You may have heard the saying "Seeing is believing." We mean by this, that if you can see something, then you better believe that it is true. Or, that you may not believe something to be true until you have seen it with your own eyes.
Can you think of any time when this saying is not true- in which "seeing is not believing"? Can what you think your eyes are seeing actually be something else? Can our eyes be fooled?
Whenever you can fool your eyes and brain into seeing things that are not there, or missing things that are there, or seeing things differently than they actually are - we call these "optical illusions." There are many different types of optical illusions. Entire books and websites are devoted to them. Visit the local library and check out a book on the subject. Go online with your parents and search for some optical illusion websites and discuss what you see. We have listed some of our favorite optical illusion websites at the end of this article. Not everyone always sees the same thing in an optical illusion - find out what others see.
Luke Kim, 10, performs the optical illusion of creating a floating finger sausage.
The following activity works better with friends and or family to talk about what you see. These people are your "optical illusion buddies." Take turns doing the optical illusion and tell your optical illusion buddies what you see and discuss if what you see is real or an illusion. How can you test if what you see is an optical illusion or real?
Activity: Floating Finger Sausage
Things you will need
An open area with good lighting works best (either indoors or outdoors is OK).
Two eyes. If you wear glasses that will not affect this activity.
Two hands each with an index finger (other fingers will work also).
Steps to create the floating finger sausage
1. Stick out only your index fingers from each hand.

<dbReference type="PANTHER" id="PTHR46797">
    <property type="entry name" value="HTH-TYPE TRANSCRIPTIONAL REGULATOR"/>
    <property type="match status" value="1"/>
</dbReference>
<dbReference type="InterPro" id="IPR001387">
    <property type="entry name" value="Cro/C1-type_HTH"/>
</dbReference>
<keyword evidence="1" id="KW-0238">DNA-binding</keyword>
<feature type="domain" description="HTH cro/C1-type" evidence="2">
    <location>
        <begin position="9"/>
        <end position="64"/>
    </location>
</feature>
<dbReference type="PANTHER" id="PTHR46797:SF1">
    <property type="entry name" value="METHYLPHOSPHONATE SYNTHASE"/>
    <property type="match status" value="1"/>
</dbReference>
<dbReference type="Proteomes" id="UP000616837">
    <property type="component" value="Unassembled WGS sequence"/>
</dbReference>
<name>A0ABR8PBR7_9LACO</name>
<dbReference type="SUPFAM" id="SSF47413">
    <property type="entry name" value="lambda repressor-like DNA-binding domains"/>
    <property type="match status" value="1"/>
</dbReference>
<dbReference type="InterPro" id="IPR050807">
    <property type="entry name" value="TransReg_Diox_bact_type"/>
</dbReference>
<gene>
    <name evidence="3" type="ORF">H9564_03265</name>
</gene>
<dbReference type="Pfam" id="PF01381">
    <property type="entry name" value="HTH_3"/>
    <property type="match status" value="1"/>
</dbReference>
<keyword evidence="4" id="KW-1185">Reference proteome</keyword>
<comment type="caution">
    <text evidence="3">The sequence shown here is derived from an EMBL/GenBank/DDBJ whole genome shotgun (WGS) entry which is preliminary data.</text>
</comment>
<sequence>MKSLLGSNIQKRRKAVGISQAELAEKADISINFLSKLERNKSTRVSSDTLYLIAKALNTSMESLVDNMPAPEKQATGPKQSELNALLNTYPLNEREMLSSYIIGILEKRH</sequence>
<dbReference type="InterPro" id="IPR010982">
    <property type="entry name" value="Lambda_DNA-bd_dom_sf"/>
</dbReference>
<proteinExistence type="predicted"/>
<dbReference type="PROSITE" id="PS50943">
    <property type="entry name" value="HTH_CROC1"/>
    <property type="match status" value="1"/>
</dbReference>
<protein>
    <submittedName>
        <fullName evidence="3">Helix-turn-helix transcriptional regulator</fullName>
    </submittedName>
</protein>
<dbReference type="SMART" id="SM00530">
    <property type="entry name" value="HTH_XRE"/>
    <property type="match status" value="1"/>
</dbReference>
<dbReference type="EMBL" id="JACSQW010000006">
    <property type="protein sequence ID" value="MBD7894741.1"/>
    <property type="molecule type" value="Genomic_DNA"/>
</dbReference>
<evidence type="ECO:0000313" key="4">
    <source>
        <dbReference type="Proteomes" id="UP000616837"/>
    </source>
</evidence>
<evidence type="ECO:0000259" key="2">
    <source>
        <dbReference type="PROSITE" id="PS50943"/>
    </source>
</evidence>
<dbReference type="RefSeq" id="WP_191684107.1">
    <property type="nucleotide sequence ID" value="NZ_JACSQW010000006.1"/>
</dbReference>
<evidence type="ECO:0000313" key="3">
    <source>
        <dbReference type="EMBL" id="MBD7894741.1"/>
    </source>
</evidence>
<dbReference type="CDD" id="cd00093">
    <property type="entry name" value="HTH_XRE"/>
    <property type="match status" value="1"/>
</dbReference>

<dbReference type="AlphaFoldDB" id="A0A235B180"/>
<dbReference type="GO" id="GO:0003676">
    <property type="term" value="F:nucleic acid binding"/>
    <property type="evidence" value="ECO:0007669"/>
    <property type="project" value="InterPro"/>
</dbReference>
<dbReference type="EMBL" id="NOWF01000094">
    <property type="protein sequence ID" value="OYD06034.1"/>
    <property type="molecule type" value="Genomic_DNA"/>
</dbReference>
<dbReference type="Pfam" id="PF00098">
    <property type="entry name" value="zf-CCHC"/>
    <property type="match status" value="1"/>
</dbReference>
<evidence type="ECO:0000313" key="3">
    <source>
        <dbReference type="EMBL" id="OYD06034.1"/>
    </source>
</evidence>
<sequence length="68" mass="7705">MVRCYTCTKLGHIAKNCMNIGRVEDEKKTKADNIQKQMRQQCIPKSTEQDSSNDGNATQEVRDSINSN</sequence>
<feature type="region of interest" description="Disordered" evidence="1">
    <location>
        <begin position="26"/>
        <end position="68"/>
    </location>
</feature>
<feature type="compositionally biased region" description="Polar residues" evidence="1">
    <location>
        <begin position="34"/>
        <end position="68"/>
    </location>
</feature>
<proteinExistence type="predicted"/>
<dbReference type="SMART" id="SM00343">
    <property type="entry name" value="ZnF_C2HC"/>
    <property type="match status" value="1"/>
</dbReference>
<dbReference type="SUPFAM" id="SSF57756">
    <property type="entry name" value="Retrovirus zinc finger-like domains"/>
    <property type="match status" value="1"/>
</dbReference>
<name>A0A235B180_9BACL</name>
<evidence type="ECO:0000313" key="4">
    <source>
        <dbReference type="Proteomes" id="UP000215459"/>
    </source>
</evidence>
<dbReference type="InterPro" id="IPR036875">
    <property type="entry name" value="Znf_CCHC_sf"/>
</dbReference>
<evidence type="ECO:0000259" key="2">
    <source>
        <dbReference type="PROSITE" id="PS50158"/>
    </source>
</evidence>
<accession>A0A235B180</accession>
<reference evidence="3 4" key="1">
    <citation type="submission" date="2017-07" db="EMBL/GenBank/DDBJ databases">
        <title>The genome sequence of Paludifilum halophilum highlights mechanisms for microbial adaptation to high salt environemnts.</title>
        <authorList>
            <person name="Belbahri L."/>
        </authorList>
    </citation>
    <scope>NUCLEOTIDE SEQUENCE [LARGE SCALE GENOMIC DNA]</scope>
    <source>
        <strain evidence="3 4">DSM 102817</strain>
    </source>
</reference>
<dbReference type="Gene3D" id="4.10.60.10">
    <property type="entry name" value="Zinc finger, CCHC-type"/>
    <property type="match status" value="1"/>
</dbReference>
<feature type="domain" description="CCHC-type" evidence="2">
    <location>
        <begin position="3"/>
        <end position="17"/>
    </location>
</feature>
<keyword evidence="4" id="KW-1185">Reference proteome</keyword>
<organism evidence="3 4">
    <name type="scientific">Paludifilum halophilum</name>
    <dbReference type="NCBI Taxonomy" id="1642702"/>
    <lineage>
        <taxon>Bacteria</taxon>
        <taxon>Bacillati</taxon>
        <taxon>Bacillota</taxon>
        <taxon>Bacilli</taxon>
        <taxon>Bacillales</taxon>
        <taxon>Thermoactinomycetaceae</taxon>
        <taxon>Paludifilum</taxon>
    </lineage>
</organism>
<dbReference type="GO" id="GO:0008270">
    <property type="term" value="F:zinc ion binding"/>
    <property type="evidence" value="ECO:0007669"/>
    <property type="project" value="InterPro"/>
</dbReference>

2. Hold your hands with the tips of your index fingers touching, in front of your face at a comfortable distance.
3. Make sure your index fingers are lined up, fingertips touching, and are horizontal.
4. Hold your head level, so both of your eyes are also horizontal.
5. Now, focus on a distant object behind your touching index fingers. Notice, but do not focus on your index fingers (this may take some practice to do).
6. Now - very slowly - move your index fingers horizontally away from each other to a distance of 2.5 cm (about 1 inch)
7. What do you see? Discuss what you see with your optical illusion buddies.
Note: Some very young children may not notice the floating finger sausage. This may be attributed to several things, such as not having the vocabulary to understand what they are looking for or not being able to not focus on their outstretched index fingers.
Extensions of the Floating Finger Sausage Illusion
- What if you turn both of your fingers over so that both index finger nails are facing you - what do you see? What if you only turn over one index finger - what do you see?
- Try holding both index fingers vertically (one index finger aiming to the floor and the other aiming to the ceiling) - what do you see? Holding both index fingers vertically, what do you need to do with your head to see the floating finger sausage illusion?
Check out the websites linked at right for some optical illusion fun.
~ Libby and Robert Strong and Richard Pollack work with the SMART Center, a hands-on science outreach and education organization in the northern Ohio Valley, the headquarters of which is located at the SMART-Centre Market, 30 22nd St., Wheeling. Visit them at www.smartcenter.org.